Marco Rubio and Debbie Wasserman Schultz Respond to Hobby Lobby Decision
Around the State
In the aftermath of Hobby Lobby’s challenge to the federal government which led to the Supreme Court ruling at the end of last month, that business owners can object for religious reasons to being forced to cover birth control due to President Barack Obama’s federal health-care law, two prominent members of the Florida delegation started to craft responses to it this week.
Noting how close the Supreme Court decision was, U.S. Sen. Marco Rubio, R-Fla., is gathering petitions to protect religious freedom. Rubio, who is a potential Republican presidential candidate in 2016, is using his Reclaim America PAC to gather the petitions demanding religious freedom.
“The First Amendment is pretty simple. Congress cannot make laws infringing upon our exercise of religion," Rubio emailed supporters on Tuesday. “It's a cornerstone of our American way of life, despite the left only respecting it when it suits their political purposes. No person should be forced by the government to violate their faith.”
Rubio also wrote to Obama this week on another religious freedom matter, urging the president to fill the U.S. Department of State’s ambassador-at-large for international religious freedom which has been vacant for nine months. Back in April, Rubio urged Obama to fill the position but his letter went unanswered.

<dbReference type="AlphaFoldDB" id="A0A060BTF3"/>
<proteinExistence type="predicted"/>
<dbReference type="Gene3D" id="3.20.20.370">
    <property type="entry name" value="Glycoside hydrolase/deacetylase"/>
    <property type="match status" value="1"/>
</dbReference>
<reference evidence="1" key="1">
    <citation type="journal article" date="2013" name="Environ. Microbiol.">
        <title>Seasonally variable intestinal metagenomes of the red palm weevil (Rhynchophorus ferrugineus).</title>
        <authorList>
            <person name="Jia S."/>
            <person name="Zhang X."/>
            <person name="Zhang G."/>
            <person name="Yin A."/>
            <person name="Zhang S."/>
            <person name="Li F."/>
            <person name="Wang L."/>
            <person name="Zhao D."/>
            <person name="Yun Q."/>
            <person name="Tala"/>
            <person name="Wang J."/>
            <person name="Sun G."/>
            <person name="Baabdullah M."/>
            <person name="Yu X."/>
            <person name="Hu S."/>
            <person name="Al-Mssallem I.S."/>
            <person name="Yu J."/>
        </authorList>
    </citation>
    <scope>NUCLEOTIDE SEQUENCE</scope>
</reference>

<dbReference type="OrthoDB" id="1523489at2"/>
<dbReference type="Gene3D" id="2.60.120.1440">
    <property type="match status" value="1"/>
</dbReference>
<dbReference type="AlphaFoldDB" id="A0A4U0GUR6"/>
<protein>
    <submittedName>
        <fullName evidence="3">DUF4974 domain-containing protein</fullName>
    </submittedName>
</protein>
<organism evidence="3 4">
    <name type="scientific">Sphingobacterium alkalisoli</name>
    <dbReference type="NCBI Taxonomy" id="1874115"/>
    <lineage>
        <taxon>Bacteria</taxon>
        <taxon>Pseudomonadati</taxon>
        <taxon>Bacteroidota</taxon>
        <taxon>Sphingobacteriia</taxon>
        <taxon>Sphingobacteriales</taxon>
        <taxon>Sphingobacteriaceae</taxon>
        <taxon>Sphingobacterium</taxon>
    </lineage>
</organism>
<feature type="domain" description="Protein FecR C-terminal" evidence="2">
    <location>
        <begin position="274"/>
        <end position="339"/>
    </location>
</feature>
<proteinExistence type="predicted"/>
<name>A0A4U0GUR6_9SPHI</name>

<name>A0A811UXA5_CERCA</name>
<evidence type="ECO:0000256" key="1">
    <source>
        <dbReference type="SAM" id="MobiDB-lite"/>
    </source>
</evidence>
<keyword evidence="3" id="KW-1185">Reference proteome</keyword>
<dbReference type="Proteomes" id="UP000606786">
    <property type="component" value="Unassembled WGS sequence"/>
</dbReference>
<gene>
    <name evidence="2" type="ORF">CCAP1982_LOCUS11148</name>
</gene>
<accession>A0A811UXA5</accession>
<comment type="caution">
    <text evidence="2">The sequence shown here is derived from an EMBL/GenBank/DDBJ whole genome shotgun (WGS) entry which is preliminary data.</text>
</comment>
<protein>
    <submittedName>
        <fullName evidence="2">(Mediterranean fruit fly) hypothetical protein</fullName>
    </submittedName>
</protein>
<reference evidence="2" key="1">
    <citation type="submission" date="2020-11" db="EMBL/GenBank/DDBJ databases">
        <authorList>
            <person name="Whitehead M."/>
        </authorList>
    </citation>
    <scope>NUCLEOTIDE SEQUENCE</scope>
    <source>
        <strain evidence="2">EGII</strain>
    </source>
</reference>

Noting the recent incident involving Meriam Yahia Ibrahim Ishag, a Sudanese woman who faced the death penalty due to her conversion to Christianity, Rubio insisted the position filled needs and should be filled quickly.
“In order to display the United States’ dedication to religious freedom, we must have an ambassador-at-large in place to lead our efforts to protect and promote religious freedom,” Rubio write Obama on Wednesday.
On the other side of the aisle, U.S. Rep. Debbie Wasserman Schultz, D-Fla., the chairwoman of the Democratic National Committee (DNC), showcased the “Protect Women’s Health from Corporate Interference Act of 2014.” The bill, introduced by U.S. Rep. Diana DeGette, D-Colo., U.S. Rep. Jerry Nadler, D-N.Y., and U.S. Rep. Louise Slaughter, D-N.Y., would stop for-profit companies from invoking religious beliefs to deny contraception to employees.
“The Supreme Court’s decision in these cases effectively said that the religious preferences of employers trump the personal health rights and decisions of employees, and congressional Democrats believe this posture is not only legally weak, but a gross intrusion into the personal lives of women and families,” Wasserman Schultz said on Wednesday. “This bill reaffirms what we know to be true, that employers don’t belong in the bedrooms, doctor’s offices, or pharmacies of their employees.”
The bill has almost no chance of passing the Republican-controlled House.
In the meantime, U.S. Rep. Lois Frankel, D-Fla., and the Pro-Choice Caucus are backing the “Not My Boss’ Business Act," which would also look to prevent companies from using religious beliefs to deny contraception while ensuring religious employers would be allowed to.
“Despite what the Supreme Court seems to think, life does not begin at incorporation. Employers belong in the workplace, not in a doctor's office,” said Frankel on Wednesday. “A woman’s family planning decisions are not her boss’ business.”
Rubio’s camp fired back Thursday as Terry Sullivan from Reclaim America ripped into “Harry Reid and his extreme liberal colleagues” for trying to overturn the decision.
“Democratic senators are fast-tracking legislation to circumvent the Supreme Court’s Hobby Lobby decision and override the Religious Freedom Restoration Act,” Sullivan insisted. “Your religious freedoms are at risk from liberals who won’t stop until government can control your life."
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